I suppose the answer to most really deep and difficult political/economical questions can be reduced into "there's just too many people". We definitely need some more planets to fuck up!


I do have some views, but not really the time to expound quite yet! But in brief: I suppose you first have to make a distinction between the US system of justice, and that of other countries. In the US there's: Of course a lot of these concepts have co-evolved with all-American stuff like "druglords", "carjackings", "drivebyes", and people going "postal". (And of course, nowadays, kids going *"Elemental".*) Regarding the death penalty, my personal opinion is that I think it's barbaric, and in particaular it doesn't befit a great Western nation like the US. (If the death penalty is so good, why don't they televise the executions?) The death penalty befits countries such as China, Iran, Iraq, and Libya. All I have time to say right now is that my views probably tie in to my Judeo-Christian-Scandinavian upbringing. I see this development of Law from barbarism to civilisation: Of course criminal justice is a very difficult problem, and if I had all the answers I would share. But state-sanctioned homicide is as obscene as any other homicide. I just know that frying or gassing some particular cell clumps isn't going to be particularly helpful. And with a justice system comprised of other (fallible) cell clumps, chances are that the wrong cell clumps are being put out of commission, sometimes. And that sucks... and besides, I heard life prison sentences are cheaper for society due to all the appeals in death penalty cases (although this may be an urban legend, I don't know).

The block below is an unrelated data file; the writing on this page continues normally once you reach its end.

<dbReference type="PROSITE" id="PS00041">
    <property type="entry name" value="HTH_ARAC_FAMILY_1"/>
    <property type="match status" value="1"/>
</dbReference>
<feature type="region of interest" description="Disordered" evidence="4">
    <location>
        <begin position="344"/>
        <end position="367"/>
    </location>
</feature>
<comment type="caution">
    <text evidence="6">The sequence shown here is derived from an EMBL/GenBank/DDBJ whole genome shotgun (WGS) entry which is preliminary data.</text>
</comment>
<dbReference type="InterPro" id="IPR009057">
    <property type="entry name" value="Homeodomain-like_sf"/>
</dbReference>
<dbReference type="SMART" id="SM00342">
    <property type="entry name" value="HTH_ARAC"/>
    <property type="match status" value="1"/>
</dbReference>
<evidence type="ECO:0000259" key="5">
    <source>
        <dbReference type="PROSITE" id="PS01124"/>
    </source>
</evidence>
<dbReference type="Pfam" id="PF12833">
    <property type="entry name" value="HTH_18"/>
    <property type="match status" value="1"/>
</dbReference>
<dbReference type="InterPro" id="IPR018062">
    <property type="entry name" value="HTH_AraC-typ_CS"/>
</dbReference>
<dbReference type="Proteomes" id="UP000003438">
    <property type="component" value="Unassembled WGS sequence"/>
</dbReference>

Have some views on them as well. I will summarize them here.

I love drugs! Drugs are good. Think of antibiotics and how many lives have been spared! You could argue that air is like a drug — you get hooked on the active ingredient, Oxygen, from birth. Or water.

Oh, you mean illegal drugs? Well, the distinction is a bit artificial... why couldn't all chemical compounds just be legal? Why couldn't each individual decide what to do with his/her own body? Usually some determination is made (by Society) that a particular chemical has no medical value and that letting people use it freely would create "problems".

The cynic in me wants to think that Society doesn't like losing tax revenue.. but the non-cynic in me thinks of family and friends of drug addicts... and crack babies, and drug-related accidents.. let's face it, most people don't always know what's best for them, even if you and I do!

Anyway, I've tried some (not nearly all, I'm afraid), but I have to say that the only ones I've found that are worth the hassle are alcohol, and caffeine. And the superior delivery systems for these wonderful chemicals are beer, and coffee. And they're not even illegal.. oh dear, I must be getting old.

Page updated Oct 23, 1999 at 19:56 Email: jens@panix.com

All content copyright © Jens Johansson 2024. No unathorized duplication, copying, mirroring, tampering, archival, or redistribution/retransmission allowed! Any offensively categorical statements passed off as facts herein should only be construed as my very opinionated opinions.